TORONTO (Reuters) - Manulife Financial Corp (MFC.TO) reported a 34% drop in first-quarter core earnings on Wednesday, missing analyst expectations, on unfavorable market conditions and lower sales in Japan that weighed on earnings from Asia.
While net income attributable to shareholders was helped by gains from widening credit spreads, that was offset by lower-than-expected investment returns, primarily because of the sharp declines in oil prices, the insurer said in a statement.
Global insurers have faced a double whammy as market volatility and plunging yields have slammed investment returns, while the COVID-19 outbreak has boosted some payout expenses.
“The COVID-19 pandemic continues to disrupt economies and capital markets worldwide, and our operating conditions during the first quarter were understandably affected,” Chief Executive Roy Gori said in the statement.
Global wealth and asset management was the only unit to see core earnings gains, with an increase of 7.3% from a year earlier, with net inflows of C$3.2 billion, compared with net outflows of C$1.3 billion a year earlier, largely driven by institutional allocations.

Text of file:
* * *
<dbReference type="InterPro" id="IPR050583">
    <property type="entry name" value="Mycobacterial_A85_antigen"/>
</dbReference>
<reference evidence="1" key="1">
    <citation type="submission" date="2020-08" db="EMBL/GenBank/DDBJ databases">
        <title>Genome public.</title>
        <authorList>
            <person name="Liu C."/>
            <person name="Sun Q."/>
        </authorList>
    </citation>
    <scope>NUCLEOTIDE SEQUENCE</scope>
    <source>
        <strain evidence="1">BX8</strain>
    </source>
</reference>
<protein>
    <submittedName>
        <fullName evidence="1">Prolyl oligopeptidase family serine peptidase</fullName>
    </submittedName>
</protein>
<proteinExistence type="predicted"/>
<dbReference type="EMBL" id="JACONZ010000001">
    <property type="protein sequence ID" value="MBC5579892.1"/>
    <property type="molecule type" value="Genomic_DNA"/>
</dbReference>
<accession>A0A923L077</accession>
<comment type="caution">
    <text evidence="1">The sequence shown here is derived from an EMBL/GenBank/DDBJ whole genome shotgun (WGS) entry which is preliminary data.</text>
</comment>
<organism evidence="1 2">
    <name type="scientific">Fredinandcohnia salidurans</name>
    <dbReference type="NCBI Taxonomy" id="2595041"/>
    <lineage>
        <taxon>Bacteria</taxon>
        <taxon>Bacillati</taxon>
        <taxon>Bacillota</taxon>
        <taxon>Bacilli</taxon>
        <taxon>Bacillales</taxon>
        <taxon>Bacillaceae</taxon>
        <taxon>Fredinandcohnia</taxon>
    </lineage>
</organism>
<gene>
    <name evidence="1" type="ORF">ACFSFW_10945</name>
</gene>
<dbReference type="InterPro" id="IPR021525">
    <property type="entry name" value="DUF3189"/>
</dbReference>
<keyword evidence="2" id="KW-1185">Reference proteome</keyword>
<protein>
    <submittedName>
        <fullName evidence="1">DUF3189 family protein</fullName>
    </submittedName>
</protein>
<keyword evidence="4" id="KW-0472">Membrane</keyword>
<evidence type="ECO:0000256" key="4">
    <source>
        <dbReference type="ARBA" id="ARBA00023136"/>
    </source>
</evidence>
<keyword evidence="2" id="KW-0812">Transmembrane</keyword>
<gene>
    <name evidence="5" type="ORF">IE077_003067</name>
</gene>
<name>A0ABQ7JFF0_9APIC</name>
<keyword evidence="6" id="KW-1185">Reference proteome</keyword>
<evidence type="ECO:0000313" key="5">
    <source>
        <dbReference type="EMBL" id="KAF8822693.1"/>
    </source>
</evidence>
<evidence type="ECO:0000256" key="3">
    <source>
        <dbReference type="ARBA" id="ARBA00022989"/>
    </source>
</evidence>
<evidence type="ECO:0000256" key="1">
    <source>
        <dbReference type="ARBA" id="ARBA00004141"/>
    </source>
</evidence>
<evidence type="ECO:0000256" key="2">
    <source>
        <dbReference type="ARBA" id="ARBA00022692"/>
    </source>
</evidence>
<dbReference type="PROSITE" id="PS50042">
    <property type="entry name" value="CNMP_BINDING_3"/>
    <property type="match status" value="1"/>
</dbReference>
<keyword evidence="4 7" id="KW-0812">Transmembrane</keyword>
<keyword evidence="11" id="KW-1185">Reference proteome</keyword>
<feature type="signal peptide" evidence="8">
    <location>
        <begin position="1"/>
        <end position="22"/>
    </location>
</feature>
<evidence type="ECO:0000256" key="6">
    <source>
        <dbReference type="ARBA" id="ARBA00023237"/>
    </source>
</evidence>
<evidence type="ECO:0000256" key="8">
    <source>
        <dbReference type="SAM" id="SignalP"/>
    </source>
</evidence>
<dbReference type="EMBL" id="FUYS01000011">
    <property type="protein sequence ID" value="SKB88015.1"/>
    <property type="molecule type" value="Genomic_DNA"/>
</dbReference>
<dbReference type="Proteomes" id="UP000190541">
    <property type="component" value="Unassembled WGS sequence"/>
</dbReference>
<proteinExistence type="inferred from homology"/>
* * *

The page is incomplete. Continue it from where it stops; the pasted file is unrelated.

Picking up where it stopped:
The decline in sales in Japan offset increases in Hong Kong and elsewhere in Asia to result in a 5.6% decline for the region, the insurer’s growth driver over the past few years.
Core earnings in Canada fell 16% from a year earlier, primarily due to unfavourable travel insurance claims related to COVID-19, while they declined 13% in the U.S. on higher life insurance claims, the insurer said.
Manulife in March provided a temporary extensihere of emergency out-of-country coverage for Canadian group and individual customers who experienced travel delays.
Underlying profit, which excludes the impact of market movements and investment activities, fell to C$1 billion ($706.9 million), or 51 Canadian cents a share, in the three months ended March 31, from C$1.5 billion or 76 cents a share a year earlier, Manulife said. Analysts had expected C$1.1 billion, or 59 cents a share.
Reported net income was C$1.3 billion, or 64 Canadian cents a share, compared with analyst expectations of C$753 million, or 44 cents a share.
Reporting by Nichola Saminather; Editing by Peter Cooney and Grant McCool